Independents in the poll fray are increasingly facing criticism. Prime Minister Manmohan Singh called them spoilers. Singh's harsh words can be forgiven - even dismissed - as arising from pique, since they cut into votes. All political parties feel that way about Independents.
But when a columnist like Shekhar Gupta starts questioning their relevance, as he has done in this article, then it is time to worry.
Gupta is pretty scornful of people like Meera Sanyal, the banker who contested from Mumbai South, and Capt Gopinath, the founder of Air Deccan who contested from Bangalore South, and even Mallika Sarabhai, the danseuse who contested against L K Advani from Ahmedabad. He says they `betray an ignorance of our democracy’ and `lack respect for the ordinary voter’. Party politics, for him, is the essence of parliamentary democracy and Independents are trying to invent a new kind of politics that is `undemocratic’.
Firstly, I fail to understand how contesting for an election is `a lack of respect for the ordinary voter’? It is, in fact, an acknowledgment of their power. Isn’t that better than politicians who have lost Lok Sabha elections or who know they can never win one entering Parliament through the Rajya Sabha?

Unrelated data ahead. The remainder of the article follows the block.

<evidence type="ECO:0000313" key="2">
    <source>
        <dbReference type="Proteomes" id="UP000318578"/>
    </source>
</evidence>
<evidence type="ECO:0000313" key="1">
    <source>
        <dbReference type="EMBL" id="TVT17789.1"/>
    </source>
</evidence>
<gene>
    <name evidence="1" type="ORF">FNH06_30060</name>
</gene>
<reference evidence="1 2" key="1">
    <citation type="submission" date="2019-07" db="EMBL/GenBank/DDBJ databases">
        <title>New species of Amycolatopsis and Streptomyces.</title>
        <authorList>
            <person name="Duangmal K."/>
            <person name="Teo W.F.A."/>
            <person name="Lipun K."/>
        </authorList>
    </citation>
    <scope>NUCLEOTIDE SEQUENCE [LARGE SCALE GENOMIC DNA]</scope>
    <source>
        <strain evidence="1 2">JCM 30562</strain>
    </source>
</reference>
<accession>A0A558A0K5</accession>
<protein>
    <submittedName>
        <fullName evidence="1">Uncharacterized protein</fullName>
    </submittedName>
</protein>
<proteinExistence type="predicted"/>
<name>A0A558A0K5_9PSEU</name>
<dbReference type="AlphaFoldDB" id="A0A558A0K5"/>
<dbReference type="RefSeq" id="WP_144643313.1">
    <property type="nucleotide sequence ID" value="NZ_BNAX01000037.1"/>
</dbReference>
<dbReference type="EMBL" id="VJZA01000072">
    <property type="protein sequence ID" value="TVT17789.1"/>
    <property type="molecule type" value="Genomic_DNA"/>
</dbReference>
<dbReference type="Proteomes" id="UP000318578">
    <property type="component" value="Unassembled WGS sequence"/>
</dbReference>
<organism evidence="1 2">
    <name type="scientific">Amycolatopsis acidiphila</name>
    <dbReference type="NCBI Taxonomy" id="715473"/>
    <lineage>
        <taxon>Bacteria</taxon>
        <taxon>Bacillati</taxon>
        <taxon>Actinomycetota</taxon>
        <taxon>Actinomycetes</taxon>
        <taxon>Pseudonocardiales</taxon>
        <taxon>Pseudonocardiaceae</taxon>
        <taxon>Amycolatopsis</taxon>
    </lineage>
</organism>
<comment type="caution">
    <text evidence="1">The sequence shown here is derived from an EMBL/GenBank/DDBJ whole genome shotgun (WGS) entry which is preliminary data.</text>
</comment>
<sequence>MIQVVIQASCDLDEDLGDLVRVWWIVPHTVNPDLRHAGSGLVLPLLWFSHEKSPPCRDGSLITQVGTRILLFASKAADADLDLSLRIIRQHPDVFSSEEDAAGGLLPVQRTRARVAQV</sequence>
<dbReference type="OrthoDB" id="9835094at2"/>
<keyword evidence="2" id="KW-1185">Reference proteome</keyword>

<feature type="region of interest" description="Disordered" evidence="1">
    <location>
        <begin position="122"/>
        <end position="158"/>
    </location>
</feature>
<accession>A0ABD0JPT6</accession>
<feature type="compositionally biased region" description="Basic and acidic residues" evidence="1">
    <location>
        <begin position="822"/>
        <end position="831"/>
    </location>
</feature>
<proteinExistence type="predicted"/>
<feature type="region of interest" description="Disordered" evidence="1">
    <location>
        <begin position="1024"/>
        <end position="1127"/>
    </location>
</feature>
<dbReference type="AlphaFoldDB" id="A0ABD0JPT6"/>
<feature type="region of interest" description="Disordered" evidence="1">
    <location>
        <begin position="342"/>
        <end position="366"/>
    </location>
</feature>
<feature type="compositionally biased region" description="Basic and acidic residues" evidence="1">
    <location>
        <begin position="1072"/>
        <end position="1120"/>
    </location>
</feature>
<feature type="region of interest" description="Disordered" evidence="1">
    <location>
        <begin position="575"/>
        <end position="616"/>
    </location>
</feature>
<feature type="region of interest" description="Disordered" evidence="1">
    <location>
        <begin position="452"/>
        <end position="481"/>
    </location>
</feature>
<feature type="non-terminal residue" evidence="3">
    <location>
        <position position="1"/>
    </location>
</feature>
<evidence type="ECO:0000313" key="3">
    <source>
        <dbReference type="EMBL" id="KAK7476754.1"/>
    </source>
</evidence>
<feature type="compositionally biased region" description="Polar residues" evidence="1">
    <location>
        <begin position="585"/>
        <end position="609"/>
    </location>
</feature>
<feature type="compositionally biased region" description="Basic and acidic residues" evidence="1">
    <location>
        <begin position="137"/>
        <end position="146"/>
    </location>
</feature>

But I have far more serious issues with Gupta’s arguments. I admit that there are practical and logistical problems with too many independents in the fray. They reduce the chances of one single party getting a majority, something that is necessary for administrative stability and coherence in policy. But to term the rise of independents as undemocratic is carrying things a bit too far.
Why are such people are coming into politics, and as Independents? Gupta himself points to the growing anti-politician mood in the country. It has been there for several years now, but became more strident after the 26/11 attacks. Such tirades have always been met by taunts – especially from politicians – that it is easy to sit on the sidelines and criticise; why don’t these critics engage with the system and try to bring about change? But when they do just that, they get flak for being spoilers and for being undemocratic! It’s clearly a damned-if-you-do-and-damned-if-you-don’t scenario.